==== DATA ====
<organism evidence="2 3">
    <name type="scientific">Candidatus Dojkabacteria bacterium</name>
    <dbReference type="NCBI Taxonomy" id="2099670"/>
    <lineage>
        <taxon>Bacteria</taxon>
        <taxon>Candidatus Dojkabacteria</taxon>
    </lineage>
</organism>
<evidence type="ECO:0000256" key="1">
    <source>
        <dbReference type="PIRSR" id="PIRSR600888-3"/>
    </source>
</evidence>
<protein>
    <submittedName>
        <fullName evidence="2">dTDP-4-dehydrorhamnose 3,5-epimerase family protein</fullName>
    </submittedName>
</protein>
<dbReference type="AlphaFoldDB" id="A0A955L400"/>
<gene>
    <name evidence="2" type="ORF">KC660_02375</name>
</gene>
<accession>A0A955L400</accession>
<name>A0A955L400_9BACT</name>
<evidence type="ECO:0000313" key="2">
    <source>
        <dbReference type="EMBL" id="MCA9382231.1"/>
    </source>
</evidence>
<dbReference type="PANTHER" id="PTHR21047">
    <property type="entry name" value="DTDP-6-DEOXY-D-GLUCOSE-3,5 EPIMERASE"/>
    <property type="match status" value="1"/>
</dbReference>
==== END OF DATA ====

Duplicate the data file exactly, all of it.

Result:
<organism evidence="2 3">
    <name type="scientific">Candidatus Dojkabacteria bacterium</name>
    <dbReference type="NCBI Taxonomy" id="2099670"/>
    <lineage>
        <taxon>Bacteria</taxon>
        <taxon>Candidatus Dojkabacteria</taxon>
    </lineage>
</organism>
<evidence type="ECO:0000256" key="1">
    <source>
        <dbReference type="PIRSR" id="PIRSR600888-3"/>
    </source>
</evidence>
<protein>
    <submittedName>
        <fullName evidence="2">dTDP-4-dehydrorhamnose 3,5-epimerase family protein</fullName>
    </submittedName>
</protein>
<dbReference type="AlphaFoldDB" id="A0A955L400"/>
<gene>
    <name evidence="2" type="ORF">KC660_02375</name>
</gene>
<accession>A0A955L400</accession>
<name>A0A955L400_9BACT</name>
<evidence type="ECO:0000313" key="2">
    <source>
        <dbReference type="EMBL" id="MCA9382231.1"/>
    </source>
</evidence>
<dbReference type="PANTHER" id="PTHR21047">
    <property type="entry name" value="DTDP-6-DEOXY-D-GLUCOSE-3,5 EPIMERASE"/>
    <property type="match status" value="1"/>
</dbReference>